There is a button on eBird to "share checklist with others in my party", and if click that and paste in ctwaterbirds@gmail.com you can easily do so with applicable checklists. Even old checklists can be sent if you have any from earlier in the year. This helps us record the staging and nesting areas for these birds - those that we do not monitor every pair in CT as we do for Piping Plovers and American Oystercatchers - and also helps us track volunteer hours for folks who are recording shorebird activity. Please be sure to estimate your time spent in the field in your reports to help track level of effort.

Thanks so much!

Monday, October 16, 2017

Volunteers Needed for Milford Point Beach Cleanup on November 9th

The Stewart B. McKinney National Wildlife Refuge, the City of Milford, the Friends of the Stewart B. McKinney Refuge, the Connecticut Audubon Society and the Audubon Alliance for Coastal Waterbirds are collaborating to conduct a beach cleanup at Milford (a.k.a. Smith's) Point on Thursday, November 9th. Volunteers are needed to help remove trash and marine debris from the beach and collect it in bags and piles so it may be easily removed by trailer. Participants will meet at 10am at the CT Audubon Coastal Center, 1 Milford Point Rd., Milford, 06460. Gloves, trash bags and other essential will be provided, however it is advisable to bring your own water and bagged lunch. Email shaun_roche@fws to sign up.

Shaun Roche
Visitor Services Manager
Stewart B. McKinney National Wildlife Refuge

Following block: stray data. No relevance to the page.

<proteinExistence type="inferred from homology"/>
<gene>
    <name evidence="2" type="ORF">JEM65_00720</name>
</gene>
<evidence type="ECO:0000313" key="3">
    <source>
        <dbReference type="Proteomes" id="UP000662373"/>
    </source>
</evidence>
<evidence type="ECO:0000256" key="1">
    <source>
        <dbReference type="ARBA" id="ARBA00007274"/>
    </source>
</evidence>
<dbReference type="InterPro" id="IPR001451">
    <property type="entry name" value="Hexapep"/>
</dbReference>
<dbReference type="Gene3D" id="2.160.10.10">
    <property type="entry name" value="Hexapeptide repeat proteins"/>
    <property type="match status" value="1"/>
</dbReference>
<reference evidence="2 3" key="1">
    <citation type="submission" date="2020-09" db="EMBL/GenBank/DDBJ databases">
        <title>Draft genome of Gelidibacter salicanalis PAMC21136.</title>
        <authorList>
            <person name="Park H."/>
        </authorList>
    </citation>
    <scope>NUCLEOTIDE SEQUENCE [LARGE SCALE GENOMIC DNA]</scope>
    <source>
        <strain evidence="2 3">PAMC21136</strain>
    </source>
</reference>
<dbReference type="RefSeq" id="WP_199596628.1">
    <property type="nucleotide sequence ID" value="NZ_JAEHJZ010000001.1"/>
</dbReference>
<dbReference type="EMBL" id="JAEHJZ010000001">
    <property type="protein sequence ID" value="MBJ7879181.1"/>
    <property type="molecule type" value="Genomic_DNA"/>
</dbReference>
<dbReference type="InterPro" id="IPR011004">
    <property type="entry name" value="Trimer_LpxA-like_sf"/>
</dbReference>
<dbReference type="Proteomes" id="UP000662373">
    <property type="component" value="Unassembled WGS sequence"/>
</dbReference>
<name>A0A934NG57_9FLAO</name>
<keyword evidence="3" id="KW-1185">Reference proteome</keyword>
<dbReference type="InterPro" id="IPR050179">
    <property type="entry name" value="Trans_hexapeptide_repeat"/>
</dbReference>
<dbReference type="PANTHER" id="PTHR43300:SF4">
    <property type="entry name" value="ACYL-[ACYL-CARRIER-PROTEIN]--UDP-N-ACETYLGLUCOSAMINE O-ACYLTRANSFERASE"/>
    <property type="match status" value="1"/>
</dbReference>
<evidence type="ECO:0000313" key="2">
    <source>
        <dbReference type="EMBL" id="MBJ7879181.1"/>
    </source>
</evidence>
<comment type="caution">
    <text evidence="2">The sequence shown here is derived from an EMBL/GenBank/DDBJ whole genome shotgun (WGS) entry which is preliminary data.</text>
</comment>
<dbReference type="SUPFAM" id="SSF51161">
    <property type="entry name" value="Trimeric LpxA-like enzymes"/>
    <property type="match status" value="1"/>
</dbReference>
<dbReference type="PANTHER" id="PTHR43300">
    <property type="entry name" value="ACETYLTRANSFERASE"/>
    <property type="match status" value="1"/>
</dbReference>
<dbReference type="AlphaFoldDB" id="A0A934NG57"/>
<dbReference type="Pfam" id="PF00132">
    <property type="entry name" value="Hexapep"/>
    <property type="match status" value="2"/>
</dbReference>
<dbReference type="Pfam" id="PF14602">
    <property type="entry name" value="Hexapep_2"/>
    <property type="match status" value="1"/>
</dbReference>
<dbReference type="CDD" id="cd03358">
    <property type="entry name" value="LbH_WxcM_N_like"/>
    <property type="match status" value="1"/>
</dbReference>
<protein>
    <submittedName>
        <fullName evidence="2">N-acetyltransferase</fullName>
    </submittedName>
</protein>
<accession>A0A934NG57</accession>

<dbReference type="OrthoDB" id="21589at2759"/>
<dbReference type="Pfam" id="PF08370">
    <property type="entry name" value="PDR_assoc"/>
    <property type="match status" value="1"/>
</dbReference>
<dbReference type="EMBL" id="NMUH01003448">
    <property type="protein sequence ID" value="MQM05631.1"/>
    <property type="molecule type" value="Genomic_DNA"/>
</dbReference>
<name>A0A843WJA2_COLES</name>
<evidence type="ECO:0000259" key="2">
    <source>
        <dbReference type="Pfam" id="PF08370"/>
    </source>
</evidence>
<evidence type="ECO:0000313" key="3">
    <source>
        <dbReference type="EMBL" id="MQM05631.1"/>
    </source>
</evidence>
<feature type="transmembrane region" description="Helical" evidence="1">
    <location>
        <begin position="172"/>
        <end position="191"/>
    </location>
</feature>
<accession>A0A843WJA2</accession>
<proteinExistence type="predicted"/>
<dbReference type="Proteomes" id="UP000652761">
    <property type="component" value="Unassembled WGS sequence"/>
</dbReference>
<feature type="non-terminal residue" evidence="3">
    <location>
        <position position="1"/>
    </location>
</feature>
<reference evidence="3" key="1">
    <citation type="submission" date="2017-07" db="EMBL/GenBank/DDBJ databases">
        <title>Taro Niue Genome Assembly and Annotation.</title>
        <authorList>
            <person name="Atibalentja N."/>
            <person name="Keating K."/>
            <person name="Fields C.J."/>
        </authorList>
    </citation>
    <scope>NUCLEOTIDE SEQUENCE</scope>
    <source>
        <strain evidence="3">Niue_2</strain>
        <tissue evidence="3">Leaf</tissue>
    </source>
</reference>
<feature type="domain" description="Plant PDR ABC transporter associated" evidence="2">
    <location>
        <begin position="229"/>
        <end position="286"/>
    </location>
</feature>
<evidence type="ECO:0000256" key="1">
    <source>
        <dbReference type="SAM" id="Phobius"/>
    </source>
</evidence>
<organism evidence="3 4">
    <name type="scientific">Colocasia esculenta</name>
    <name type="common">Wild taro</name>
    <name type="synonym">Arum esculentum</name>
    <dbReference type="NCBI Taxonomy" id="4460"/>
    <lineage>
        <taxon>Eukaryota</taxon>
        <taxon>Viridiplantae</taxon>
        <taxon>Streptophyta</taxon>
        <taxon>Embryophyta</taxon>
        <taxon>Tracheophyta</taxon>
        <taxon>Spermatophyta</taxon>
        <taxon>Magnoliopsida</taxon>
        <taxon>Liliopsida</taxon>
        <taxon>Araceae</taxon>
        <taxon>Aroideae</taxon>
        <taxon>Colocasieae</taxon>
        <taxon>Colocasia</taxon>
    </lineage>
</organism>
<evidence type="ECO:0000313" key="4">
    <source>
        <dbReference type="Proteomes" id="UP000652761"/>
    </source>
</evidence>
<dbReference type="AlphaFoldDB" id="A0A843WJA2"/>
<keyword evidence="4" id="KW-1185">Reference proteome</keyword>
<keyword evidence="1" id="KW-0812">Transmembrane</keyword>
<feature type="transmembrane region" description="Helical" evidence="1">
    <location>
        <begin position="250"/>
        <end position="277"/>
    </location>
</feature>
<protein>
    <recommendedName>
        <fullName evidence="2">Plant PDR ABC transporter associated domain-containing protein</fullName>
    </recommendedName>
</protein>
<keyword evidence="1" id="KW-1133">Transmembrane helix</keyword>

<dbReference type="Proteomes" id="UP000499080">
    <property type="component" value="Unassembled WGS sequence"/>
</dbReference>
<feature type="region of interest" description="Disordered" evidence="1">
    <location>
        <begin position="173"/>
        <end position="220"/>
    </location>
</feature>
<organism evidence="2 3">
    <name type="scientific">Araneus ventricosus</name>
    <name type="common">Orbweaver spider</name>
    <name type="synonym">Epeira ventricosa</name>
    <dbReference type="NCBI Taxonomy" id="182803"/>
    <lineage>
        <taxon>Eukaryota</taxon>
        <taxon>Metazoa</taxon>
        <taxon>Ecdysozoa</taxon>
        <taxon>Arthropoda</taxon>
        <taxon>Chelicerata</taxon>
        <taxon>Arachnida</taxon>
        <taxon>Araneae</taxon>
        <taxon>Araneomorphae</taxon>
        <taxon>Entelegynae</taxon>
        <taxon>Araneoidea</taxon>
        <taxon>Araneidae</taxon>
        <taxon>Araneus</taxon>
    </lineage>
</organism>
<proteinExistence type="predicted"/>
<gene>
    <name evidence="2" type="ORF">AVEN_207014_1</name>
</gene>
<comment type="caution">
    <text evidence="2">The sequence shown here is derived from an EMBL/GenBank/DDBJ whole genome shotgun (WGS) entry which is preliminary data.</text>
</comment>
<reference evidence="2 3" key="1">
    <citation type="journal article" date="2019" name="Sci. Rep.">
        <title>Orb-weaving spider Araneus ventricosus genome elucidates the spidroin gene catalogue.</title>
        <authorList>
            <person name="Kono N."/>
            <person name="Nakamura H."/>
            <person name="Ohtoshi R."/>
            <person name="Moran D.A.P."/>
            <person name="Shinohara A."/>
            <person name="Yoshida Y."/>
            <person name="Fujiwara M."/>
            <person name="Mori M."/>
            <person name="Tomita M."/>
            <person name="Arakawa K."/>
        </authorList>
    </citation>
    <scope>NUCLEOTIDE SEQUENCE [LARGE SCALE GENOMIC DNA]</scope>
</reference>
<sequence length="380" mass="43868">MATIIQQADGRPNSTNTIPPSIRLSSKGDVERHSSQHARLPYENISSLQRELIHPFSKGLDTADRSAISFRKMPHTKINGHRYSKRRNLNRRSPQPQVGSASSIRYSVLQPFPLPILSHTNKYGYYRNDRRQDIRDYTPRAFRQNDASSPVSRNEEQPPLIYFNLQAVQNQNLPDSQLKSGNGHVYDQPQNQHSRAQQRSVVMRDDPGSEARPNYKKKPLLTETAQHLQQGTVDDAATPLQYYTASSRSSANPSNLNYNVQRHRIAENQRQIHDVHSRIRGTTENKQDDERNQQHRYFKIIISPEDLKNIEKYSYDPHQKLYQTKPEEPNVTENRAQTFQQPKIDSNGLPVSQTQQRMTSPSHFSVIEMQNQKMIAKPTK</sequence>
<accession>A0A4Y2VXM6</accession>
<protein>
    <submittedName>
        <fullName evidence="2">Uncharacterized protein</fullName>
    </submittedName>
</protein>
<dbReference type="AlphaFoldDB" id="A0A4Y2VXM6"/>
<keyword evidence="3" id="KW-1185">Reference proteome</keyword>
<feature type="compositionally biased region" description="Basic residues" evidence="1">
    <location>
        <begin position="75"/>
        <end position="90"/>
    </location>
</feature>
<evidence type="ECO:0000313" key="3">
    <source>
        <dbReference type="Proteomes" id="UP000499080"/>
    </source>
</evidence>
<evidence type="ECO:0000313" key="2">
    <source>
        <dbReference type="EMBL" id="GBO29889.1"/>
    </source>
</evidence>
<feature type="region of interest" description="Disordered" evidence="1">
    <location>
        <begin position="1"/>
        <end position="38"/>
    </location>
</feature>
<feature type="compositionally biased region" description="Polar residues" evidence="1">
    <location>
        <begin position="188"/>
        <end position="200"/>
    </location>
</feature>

Friday, September 29, 2017

2017 AAfCW Preliminary PIPL/AMOY numbers

We wanted to pass along some preliminary estimates for our Piping Plovers and American Oystercatchers from the very successful 2017 season. At the moment we believe 66 pairs of Piping Plovers fledged 100 chicks, with the pair total being the most all-time for Connecticut and the chicks the fourth highest total ever. Widespread nest washouts and predators certainly had an impact on the fledge count, but being able to successfully host that many pairs is a tremendous accomplishment and speaks to your superb stewardship efforts.

American Oystercatchers did very well once again this season with 63 pairs fledging 63 chicks. Connecticut also had 63 pairs last year, and we have now tied that all-time high. The chick total is second all-time to the 2015 count of 64. Your participation in AAfCW helps them on our beaches as well as offshore islands that are not regularly monitored by volunteers because you allow our staff more time to concentrate on ensuring their success in these remote areas. Once again, these are the preliminary numbers, and later in the season CT DEEP will verify the totals and provide counts for other species such as the Least Tern. Thank you all so much for your incredible work this year!

Saturday, September 9, 2017

Black Skimmer

Here's a different type of waterbird sighting in the form of the funky Black Skimmer. This uncommon species is even more scarce this late in the season, especially when found hanging out in a parking lot with a bunch of gulls.

The unique bird flies low over the water and opens that enormous bill to drag it under the surface to catch small fish. This young one may not be feeling as good as it should, though the bird still flies well and seems to be physically fit. We hope it heads south soon.